”First, arouse in the other person an eager want. He who can do this has the whole world with him. He who cannot, walks a lonely way.”


Something we all crave is acceptance from other people, Carnegie’s second concept outlines 6 principles to help you get other people to like you.

  1. Be genuinely interested in other people.
  2. Smile.
  3. Remember that a person’s name is important.
  4. Be a good listener and encourage others to talk about themselves.
  5. Talk in terms of the other person's interests.
  6. Make the other person feel important, and do it sincerely.

It’s not all about you

Carnegie reminds us that in order to make true friendships, you have to be there to help others, not just there to get the help you need. If you can show a genuine interest in other people, then you’ll be well on your way to getting people to like you.

In order to future a relationship, you have to go above and beyond for other people. You need to show them that they are worth your time and energy and that you can be thoughtful, sympathetic and selfless.

An example that Carnegie uses to exemplify this is that when the then Prince of Wales was due for a tour around South America, he spent months learning Spanish. He did this so he could make appearances and do his public speaking in the native language so that everyone would have the opportunity to understand what he was saying, not just those able to speak English. This shows that he went above and beyond for the natives, he spent time and energy learning a language so that everyone could be included.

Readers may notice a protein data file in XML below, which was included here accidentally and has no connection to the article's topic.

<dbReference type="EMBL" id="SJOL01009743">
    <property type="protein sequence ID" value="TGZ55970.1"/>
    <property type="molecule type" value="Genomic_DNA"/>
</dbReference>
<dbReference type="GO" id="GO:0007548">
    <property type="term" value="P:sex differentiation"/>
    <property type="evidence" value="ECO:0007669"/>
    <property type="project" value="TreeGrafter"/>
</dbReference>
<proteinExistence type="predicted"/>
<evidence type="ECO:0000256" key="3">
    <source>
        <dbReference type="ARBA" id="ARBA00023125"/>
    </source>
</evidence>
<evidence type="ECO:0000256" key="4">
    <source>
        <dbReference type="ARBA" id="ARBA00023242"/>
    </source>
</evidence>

Practice your smile

”Your smile is a messenger of your good will. Your smile brightens the lives of all who see it.”

It’s hard to explain just how impactful a smile can be. Carnegie explains that you have no idea how someone's day might be going, the personal pressure they are under. But a simple smile, from someone they know or a stranger, can help lift their mood and motivate them to smile too.